International Forecaster Weekly

The Bigger Story of the Clinton Email Scandal

If the powers-that-shouldn't-be truly don't want you to know about a piece of sensitive information then it isn't going to be available via FOIA.

James Corbett | September 14, 2016

In yet another sign that the establishment media has completely lost any semblance of a grounding in reality, the Washington Post just opined that "The Hillary Clinton email story is out of control," whining about how much attention the story of Clinton's homebrew email system is receiving in this campaign. This despite the fact that the facts on the ground here are incontrovertible:


But never mind all of that; the Washington Post has decided that the public is too concerned about the issue so I guess it's time to move on, right?

Wrong. Thankfully this is 2016 not 1966, and the dinosaur media no longer dictates the news cycle like they used to. CNN and the NYT can call it a "stumble" all they want, but we've seen the video; we know that Clinton's feet didn't move at all and she was literally dragged into that van. Similarly, we don't have to take the talking heads word for it; we know that Clinton broke the law with the emails, tried to lie her way out of it, and has only gotten away with it because of her political connections (and the body count, of course; let's not forget the body count).

But as it turns out, there's an even bigger story here than Clinton's illegal activities or the establishment media's willingness to cover it up.

A new email exchange between Clinton and former Secretary of State Colin Powell has just been released. In it, Powell is remarkably frank about how he defied CIA/NSA and State Department orders not to use personal computers and how to avoid leaving a data trail that could become part of the public record (and thus subject to FOIA):

"I didn't have a BlackBerry. What I did do was have a personal computer that was hooked up to a private phone line (sounds ancient.) So I could communicate with a wide range of friends directly without it going through the State Department servers. I even used it to do business with some foreign leaders and some of the senior folks in the Department on their personal email accounts."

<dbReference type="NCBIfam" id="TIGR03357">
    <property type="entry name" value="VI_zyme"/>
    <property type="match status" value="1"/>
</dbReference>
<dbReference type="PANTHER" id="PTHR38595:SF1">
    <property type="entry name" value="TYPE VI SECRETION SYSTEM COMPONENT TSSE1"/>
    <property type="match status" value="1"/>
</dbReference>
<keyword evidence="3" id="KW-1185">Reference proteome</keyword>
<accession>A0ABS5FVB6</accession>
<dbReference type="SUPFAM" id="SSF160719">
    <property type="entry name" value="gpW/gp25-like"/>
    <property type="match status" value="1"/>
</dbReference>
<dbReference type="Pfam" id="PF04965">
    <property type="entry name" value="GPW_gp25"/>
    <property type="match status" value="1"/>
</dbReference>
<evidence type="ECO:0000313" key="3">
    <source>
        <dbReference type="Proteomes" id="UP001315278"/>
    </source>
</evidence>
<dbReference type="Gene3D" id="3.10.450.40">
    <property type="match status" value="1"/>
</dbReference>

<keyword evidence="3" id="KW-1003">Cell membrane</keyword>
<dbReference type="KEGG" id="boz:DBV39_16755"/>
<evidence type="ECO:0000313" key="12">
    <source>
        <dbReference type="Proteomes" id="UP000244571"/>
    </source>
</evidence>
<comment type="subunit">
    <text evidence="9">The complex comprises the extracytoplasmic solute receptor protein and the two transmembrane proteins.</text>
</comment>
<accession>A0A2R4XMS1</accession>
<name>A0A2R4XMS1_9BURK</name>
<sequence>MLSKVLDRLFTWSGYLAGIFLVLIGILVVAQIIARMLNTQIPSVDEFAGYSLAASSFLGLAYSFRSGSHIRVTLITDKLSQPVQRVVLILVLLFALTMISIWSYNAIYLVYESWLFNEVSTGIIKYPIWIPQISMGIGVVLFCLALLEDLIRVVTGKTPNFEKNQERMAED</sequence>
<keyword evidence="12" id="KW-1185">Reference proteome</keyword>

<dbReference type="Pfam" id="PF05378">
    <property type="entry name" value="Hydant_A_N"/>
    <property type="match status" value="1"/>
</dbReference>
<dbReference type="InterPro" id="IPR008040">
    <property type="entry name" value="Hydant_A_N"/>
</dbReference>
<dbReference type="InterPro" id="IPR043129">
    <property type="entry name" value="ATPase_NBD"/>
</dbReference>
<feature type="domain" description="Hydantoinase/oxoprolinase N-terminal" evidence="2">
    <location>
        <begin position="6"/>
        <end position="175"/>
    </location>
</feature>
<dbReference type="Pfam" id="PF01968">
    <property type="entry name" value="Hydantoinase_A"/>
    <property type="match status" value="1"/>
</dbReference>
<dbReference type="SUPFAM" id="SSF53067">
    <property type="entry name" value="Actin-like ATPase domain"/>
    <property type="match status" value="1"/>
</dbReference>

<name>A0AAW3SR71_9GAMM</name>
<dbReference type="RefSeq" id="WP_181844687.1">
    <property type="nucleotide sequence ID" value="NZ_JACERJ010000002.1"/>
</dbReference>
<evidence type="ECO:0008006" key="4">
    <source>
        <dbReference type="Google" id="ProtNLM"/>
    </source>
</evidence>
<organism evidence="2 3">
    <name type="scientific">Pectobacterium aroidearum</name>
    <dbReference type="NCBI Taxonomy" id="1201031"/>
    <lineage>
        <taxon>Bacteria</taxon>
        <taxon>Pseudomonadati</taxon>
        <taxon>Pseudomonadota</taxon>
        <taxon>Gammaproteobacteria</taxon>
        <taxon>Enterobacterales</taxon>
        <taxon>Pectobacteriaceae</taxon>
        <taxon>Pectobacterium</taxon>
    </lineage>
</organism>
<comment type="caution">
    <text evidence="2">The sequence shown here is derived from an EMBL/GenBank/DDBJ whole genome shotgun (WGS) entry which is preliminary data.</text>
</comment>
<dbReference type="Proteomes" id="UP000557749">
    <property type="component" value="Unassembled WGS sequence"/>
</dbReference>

He goes on to explain:

"However, there is a real danger. If it is public that you have a BlackBerry and it it government and you are using it, government or not, to do business, it may become an official record and subject to the law. Reading about the President's BB rules this morning, it sounds like it won't be as useful as it used to be. Be very careful. I got around it all by not saying much and not using systems that captured the data."

Shocking, right? Well, it's much worse. It's not just Secretaries of State pulling these kinds of shenanigans to evade potential FOIAs and cover up whatever they're trying to cover up when "do[ing] business with some foreign leaders." It's all of government trying to do this.

As TechDirt points out, it wasn't until 2014 that the DC Circuit Court finally ruled that city officials couldn't use private servers to hide information from the public record anymore.

And as long-time Corbert Reporteers will remember, the FBI goes to remarkable lengths to create separate storage devices for investigatory material that they use to keep information from being FOIA-ed.

The point here is not in any way to exonerate Clinton, of course. She is vile, corrupt, a criminal, a neocon warmonger, and, oh yeah, a threat to all of humanity.

The point is that if the powers-that-shouldn't-be truly don't want you to know about a piece of sensitive information then it isn't going to be available via FOIA.

But if you're reading this, then you probably already knew that. And if you didn't know it, maybe it's time to put down The Washington Post and spend more time with the alt media.